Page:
Monday 12th March, 2012
12:30pm to 1:30pm
In this presentation I will tell the story of the Scratch Online Community, a website where kids from around the world learn to program, share, and remix their own video games and animations. Today, the community has more than one million members, and two million projects. I will describe the design decisions, experiments, successes, and failures, that went into building and supporting this online community, and present a framework for the design of systems that support social creativity. I will end by connecting this framework to the social components of Kodu, a new programming language for kids. *The Scratch Online Community is a project I created as part of my work at the Lifelong Kindergarten Group at the MIT Media Lab. Kodu is developed by FUSE Labs at Microsoft Research.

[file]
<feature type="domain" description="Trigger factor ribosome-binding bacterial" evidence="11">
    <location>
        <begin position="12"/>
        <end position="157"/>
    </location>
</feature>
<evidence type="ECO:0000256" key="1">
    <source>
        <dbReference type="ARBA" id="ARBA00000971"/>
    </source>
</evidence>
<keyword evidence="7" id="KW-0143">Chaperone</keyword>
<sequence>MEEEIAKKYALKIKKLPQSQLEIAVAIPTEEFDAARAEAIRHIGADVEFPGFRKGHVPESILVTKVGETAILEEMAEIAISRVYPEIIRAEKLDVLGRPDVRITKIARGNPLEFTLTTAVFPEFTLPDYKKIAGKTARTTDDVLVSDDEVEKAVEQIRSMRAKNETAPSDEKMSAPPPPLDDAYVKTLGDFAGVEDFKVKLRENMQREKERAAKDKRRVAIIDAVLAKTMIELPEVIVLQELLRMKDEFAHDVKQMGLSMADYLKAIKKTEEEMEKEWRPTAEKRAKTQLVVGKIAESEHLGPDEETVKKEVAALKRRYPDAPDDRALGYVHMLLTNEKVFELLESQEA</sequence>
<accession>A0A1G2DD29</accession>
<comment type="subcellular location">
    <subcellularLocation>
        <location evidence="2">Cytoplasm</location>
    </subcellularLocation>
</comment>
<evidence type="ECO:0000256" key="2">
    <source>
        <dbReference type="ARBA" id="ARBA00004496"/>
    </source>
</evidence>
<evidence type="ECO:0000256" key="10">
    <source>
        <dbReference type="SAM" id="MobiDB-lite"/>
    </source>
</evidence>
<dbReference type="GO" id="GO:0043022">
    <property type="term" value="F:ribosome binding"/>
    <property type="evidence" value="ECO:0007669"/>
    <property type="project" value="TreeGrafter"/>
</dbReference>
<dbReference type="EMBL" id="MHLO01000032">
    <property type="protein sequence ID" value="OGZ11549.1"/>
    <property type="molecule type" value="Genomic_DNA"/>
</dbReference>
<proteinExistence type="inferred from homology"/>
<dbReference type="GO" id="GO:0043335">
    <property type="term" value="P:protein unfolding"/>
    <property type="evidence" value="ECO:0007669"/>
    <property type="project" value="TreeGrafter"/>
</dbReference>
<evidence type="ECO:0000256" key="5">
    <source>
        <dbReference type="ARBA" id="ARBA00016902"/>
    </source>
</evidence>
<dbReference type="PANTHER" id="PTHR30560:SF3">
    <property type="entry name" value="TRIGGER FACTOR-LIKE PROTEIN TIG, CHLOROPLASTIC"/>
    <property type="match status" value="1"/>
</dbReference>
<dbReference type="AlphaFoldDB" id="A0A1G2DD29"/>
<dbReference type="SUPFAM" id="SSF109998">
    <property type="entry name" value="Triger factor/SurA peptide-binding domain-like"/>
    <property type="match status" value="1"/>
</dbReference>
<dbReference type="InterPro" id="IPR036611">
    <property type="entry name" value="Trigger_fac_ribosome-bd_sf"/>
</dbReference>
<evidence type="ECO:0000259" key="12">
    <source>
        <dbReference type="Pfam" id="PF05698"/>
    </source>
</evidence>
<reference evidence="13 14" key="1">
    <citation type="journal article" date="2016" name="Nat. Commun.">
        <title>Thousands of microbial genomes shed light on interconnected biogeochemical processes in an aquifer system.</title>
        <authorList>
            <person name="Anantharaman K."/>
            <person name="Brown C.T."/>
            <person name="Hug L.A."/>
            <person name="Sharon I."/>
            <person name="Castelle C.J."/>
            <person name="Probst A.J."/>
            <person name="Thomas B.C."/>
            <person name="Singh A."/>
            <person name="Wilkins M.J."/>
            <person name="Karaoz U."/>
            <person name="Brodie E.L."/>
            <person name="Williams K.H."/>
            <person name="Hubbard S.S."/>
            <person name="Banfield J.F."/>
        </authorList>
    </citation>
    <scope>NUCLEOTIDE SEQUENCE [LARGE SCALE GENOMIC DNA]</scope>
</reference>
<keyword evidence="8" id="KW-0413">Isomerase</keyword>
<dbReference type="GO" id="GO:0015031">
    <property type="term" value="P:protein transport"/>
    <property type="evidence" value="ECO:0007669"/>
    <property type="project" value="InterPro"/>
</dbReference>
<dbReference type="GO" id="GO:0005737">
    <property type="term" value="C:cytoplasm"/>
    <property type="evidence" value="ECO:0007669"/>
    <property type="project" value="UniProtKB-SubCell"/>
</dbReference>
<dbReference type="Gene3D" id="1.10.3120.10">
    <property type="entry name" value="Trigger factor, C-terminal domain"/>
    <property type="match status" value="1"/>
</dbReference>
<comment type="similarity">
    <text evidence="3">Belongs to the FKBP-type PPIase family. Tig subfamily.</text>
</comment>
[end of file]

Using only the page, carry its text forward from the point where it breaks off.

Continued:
Postdoctoral Fellow, Microsoft Research it Media Lab
Post-doctoral researcher at Microsoft Research and a Fellow at the Berkman Center for Internet & Society at Harvard. He is the creator of the Scratch Online Community, a website where young people create, share, and remix their animations and video games. His research on online collaboration has examined issues ranging from remix culture, copyright, and, more recently, social media in wartime. His work has been featured in the New York Times, CNN, Wired, and has received awards from Ars Electronica, andthe MacArthur Digital Media and Learning Competition. He was a PhD student at the MIT Media Lab and holds a B.S. in computer engineering form Tec de Monterrey in Mexico.
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